Pasta consumption around the world is on the increase. Combine the growing vegan trend with our focus on sustainable food production and you’ve got an ingredient that’s in hot demand.
As our hunger for pasta increases, so too do the variety of pasta types. With an estimated 350 pasta types in Italy, it’s not surprising that some of them will look quite similar.
Two pasta shapes that are commonly confused are ziti and penne. In fact some recipes, and even stores, will use the two interchangeably. It’s easy to understand why: they’re both cylindrical shaped, hollow pasta. Although similar, there are subtle differences and they both have their specific uses in Italian cooking.
This article will look at the differences between ziti and penne pasta. But before we look at each of them, first let’s find out what each of their names mean when translated.
What does Ziti mean?
Ziti was first made in Campania, Italy. Its name originated from the word zito, which can be translated as “bridegroom”. Pasta is traditionally eaten at weddings which explains the association.
What does Penne mean?
Penne also originated in Campania and has a diagonal edge which looks a lot like a quill tip pen. It’s this shape that resulted in the name penne, which translates to pens.
The differences between ziti and penne
These two pastas have a similar taste and it would be quite acceptable to substitute one for the other in a recipe.
The differences lie in the shape; these subtle contrasts mean that each works better in certain dishes. Let’s look at these differences:
- The ends: penne has each end cut diagonally which differs to the straight cut ends of ziti. The ends of ziti make it look a lot like a tube.
- The length: penne measures about 1½ inches whereas ziti ranges from 1½ – 3 inches. It can also be sold in 10″ pieces or even longer which are broken into pieces when cooked.
- The Diameter: Ziti is ¼ inch whilst penne is larger at ½ inch.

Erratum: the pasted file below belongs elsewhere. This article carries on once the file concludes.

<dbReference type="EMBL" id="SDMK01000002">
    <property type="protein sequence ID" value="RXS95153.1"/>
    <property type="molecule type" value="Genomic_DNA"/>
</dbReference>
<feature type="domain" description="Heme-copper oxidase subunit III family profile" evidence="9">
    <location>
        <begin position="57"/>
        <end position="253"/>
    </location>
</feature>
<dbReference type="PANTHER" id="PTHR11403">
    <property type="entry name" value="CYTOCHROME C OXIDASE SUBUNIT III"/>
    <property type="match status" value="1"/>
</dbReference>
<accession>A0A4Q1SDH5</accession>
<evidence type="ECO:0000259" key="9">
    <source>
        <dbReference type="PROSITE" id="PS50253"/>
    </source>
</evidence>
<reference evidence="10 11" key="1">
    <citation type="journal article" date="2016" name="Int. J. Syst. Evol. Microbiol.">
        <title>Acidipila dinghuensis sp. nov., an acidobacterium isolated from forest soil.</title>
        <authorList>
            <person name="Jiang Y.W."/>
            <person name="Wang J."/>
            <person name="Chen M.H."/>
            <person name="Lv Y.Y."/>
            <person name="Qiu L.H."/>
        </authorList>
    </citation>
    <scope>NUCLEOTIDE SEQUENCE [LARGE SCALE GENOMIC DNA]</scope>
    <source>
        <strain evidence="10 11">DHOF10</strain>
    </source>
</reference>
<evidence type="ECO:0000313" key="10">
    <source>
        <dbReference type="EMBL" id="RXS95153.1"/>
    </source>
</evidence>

- Their variations: Penne can be smooth or ridged whereas ziti is usually smooth.
The key differences summarized
|How the ends look||Cut diagonally like a quill pen||Straight ends like a pipe|
|Length||1 1/2 inches||1 1/2 - 10 inches, sometimes longer|
|Diameter||1/2 inch||1/4 inch|
|Surface||Smooth or ridged||Usually smooth|
How to use each pasta like a true Italian
In Italy, penne is traditionally boiled for 12 minutes until al dente then combined with sauce in a shallow pan.
Ziti is often cooked for only 5-8 minutes until it starts to soften but it still under cooked. It then gets added to a casserole dish with cheese and baked until deliciously browned on top. This dish is a lot like Mac n Cheese.
Penne pairs with
Although penne pairs well with almost any sauce, it works brilliantly with chunky sauce, chunky meat and vegetables. Oil-based or cream sauces both complement penne well.
Ziti Pairs with
Similar to penne, ziti pairs well in baked dishes with chunky sauces and meat. Ziti also makes a smart addition to stir-fries and salads.
- Pasta with ridges allow sauce to stick to it better than smooth pasta.
- You’ll find it’s easier to overcook ziti. Penne is thicker and can tolerate longer cooking times.
If you’ve only got penne in the pantry and your recipe calls for ziti don’t stress; you can use the two interchangeably. Most of us wouldn’t notice the difference. But if Nonna is coming to visit from Italy and you want to impress, you’d better not drop the ball on this one. She’ll notice if food is her thing – and let’s face it, food is always their thing!
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